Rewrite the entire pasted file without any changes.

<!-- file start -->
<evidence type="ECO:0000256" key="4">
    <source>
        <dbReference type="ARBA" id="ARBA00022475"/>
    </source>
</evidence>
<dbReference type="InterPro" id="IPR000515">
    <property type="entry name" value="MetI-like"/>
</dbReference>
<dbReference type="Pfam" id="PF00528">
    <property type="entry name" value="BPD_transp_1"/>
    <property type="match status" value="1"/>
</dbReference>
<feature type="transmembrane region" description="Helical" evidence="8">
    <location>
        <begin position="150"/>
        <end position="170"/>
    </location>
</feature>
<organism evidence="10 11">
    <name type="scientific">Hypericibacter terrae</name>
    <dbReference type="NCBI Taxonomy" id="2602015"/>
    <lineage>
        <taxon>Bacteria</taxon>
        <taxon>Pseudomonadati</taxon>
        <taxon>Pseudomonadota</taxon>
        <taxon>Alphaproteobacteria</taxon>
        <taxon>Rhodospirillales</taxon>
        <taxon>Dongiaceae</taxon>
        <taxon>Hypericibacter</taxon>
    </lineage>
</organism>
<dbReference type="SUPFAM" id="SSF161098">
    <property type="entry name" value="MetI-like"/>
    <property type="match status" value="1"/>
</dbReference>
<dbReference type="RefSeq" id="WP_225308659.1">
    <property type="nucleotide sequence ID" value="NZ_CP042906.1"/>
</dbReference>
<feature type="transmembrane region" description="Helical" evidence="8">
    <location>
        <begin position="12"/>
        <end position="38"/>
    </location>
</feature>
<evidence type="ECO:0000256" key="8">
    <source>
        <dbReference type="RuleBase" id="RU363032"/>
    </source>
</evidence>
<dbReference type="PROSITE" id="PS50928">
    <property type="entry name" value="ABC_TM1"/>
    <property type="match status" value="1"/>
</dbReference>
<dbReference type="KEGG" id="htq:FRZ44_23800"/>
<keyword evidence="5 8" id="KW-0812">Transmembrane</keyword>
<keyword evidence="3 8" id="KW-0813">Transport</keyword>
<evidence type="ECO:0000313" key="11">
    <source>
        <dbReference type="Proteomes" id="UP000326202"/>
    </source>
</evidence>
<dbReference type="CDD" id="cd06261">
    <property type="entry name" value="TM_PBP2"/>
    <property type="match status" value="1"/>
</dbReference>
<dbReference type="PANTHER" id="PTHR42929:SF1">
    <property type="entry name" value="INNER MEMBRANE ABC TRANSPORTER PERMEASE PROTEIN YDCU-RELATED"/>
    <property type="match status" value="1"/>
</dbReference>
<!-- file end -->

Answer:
<evidence type="ECO:0000256" key="4">
    <source>
        <dbReference type="ARBA" id="ARBA00022475"/>
    </source>
</evidence>
<dbReference type="InterPro" id="IPR000515">
    <property type="entry name" value="MetI-like"/>
</dbReference>
<dbReference type="Pfam" id="PF00528">
    <property type="entry name" value="BPD_transp_1"/>
    <property type="match status" value="1"/>
</dbReference>
<feature type="transmembrane region" description="Helical" evidence="8">
    <location>
        <begin position="150"/>
        <end position="170"/>
    </location>
</feature>
<organism evidence="10 11">
    <name type="scientific">Hypericibacter terrae</name>
    <dbReference type="NCBI Taxonomy" id="2602015"/>
    <lineage>
        <taxon>Bacteria</taxon>
        <taxon>Pseudomonadati</taxon>
        <taxon>Pseudomonadota</taxon>
        <taxon>Alphaproteobacteria</taxon>
        <taxon>Rhodospirillales</taxon>
        <taxon>Dongiaceae</taxon>
        <taxon>Hypericibacter</taxon>
    </lineage>
</organism>
<dbReference type="SUPFAM" id="SSF161098">
    <property type="entry name" value="MetI-like"/>
    <property type="match status" value="1"/>
</dbReference>
<dbReference type="RefSeq" id="WP_225308659.1">
    <property type="nucleotide sequence ID" value="NZ_CP042906.1"/>
</dbReference>
<feature type="transmembrane region" description="Helical" evidence="8">
    <location>
        <begin position="12"/>
        <end position="38"/>
    </location>
</feature>
<evidence type="ECO:0000256" key="8">
    <source>
        <dbReference type="RuleBase" id="RU363032"/>
    </source>
</evidence>
<dbReference type="PROSITE" id="PS50928">
    <property type="entry name" value="ABC_TM1"/>
    <property type="match status" value="1"/>
</dbReference>
<dbReference type="KEGG" id="htq:FRZ44_23800"/>
<keyword evidence="5 8" id="KW-0812">Transmembrane</keyword>
<keyword evidence="3 8" id="KW-0813">Transport</keyword>
<evidence type="ECO:0000313" key="11">
    <source>
        <dbReference type="Proteomes" id="UP000326202"/>
    </source>
</evidence>
<dbReference type="CDD" id="cd06261">
    <property type="entry name" value="TM_PBP2"/>
    <property type="match status" value="1"/>
</dbReference>
<dbReference type="PANTHER" id="PTHR42929:SF1">
    <property type="entry name" value="INNER MEMBRANE ABC TRANSPORTER PERMEASE PROTEIN YDCU-RELATED"/>
    <property type="match status" value="1"/>
</dbReference>